While at CoreOS, we ran into permissions shortcomings in other areas as well. CoreOS’s Tectonic was intended to grow into a loosely coupled infrastructure as a service (IaaS) provider, where you brought in your own services through prepackaged open-source services, powered by open source operators. Unlike AWS, which repackages and rebrands all of the most popular open source services, we wouldn’t have strict control over the list of services available on our cloud platform. This meant that we had to allow some level of customer freedom to define their own services and service permissions for things made available on the service. One of the ways Amazon is able to scale AWS’s IAM is to strictly control the naming, number, and relationships between the services to which they federate access.
From talking to a wide variety of companies, and drawing on our own experience, here is what we have learned about the current state of permissions: most companies evaluate permissions using some mix of source code interpretation of relationships stored in a database. As an example, they may store that person X is an admin of resource Y, and before deciding whether X can view Y there will be a series of checks over all of the relationships that will grant that capability.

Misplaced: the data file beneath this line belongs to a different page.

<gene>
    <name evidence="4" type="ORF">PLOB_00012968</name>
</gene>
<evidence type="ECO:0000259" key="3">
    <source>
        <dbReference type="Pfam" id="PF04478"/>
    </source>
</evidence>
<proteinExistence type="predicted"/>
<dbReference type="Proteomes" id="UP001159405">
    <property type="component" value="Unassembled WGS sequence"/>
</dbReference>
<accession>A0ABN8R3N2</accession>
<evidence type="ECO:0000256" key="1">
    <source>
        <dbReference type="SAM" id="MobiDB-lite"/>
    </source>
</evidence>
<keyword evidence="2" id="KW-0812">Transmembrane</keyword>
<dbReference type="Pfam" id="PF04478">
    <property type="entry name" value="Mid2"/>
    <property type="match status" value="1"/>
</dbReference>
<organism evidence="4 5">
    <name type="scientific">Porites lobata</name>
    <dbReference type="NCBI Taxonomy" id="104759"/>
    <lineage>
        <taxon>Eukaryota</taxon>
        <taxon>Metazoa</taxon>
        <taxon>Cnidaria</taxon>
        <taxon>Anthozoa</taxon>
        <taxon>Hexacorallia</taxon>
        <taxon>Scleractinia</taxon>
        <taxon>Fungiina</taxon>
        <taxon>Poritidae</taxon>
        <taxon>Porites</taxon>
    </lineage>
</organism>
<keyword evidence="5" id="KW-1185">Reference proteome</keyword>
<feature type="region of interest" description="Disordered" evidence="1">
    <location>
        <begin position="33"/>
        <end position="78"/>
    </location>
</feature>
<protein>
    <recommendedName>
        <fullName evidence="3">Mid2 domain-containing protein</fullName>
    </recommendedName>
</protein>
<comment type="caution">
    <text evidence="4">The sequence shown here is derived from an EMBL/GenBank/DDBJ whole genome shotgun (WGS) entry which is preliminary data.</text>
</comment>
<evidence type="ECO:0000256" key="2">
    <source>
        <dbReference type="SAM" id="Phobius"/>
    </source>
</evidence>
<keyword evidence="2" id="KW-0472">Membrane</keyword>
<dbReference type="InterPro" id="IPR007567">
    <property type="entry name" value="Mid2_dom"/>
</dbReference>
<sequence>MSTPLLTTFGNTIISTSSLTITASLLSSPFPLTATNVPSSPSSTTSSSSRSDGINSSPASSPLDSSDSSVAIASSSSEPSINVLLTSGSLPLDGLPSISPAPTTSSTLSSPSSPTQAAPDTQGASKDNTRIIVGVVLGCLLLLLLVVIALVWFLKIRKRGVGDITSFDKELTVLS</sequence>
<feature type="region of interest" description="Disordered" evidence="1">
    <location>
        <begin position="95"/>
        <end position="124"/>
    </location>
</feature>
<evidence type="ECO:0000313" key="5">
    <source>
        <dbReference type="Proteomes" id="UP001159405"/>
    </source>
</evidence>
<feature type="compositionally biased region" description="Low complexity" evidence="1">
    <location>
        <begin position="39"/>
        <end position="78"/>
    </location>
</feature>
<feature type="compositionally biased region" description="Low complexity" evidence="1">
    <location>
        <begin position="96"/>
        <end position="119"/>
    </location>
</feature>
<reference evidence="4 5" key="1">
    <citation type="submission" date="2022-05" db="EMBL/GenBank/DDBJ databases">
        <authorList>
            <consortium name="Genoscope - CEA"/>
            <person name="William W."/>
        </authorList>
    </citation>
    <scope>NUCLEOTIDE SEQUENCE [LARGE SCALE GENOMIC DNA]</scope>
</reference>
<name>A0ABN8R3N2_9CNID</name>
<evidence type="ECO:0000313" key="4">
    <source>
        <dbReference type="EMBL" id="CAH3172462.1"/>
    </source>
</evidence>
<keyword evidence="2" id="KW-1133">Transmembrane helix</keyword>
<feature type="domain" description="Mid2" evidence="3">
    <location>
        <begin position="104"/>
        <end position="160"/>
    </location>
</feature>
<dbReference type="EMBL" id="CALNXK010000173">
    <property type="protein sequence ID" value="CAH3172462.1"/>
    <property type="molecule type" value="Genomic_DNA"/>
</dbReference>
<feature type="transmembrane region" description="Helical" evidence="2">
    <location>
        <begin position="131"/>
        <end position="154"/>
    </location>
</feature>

Then there are a large number of companies doing something even less sophisticated: we see a lot of pre-shared key basic auth, ownership inference based on object IDs, and single tenancy with no permissions at all.
The smallest group are those that use a dedicated product, such as a policy engine, to enforce authorization uniformly. Even these companies, however, often haven’t thought through scale or consistency considerations with their chosen solutions. For example, systems where policy is evaluated near or in the application frequently have weak policy distribution stories, and can still rely on a database to store relationships. This introduces unpredictable policy decisions when a new policy hasn’t updated everywhere yet, and a single point of failure via the database.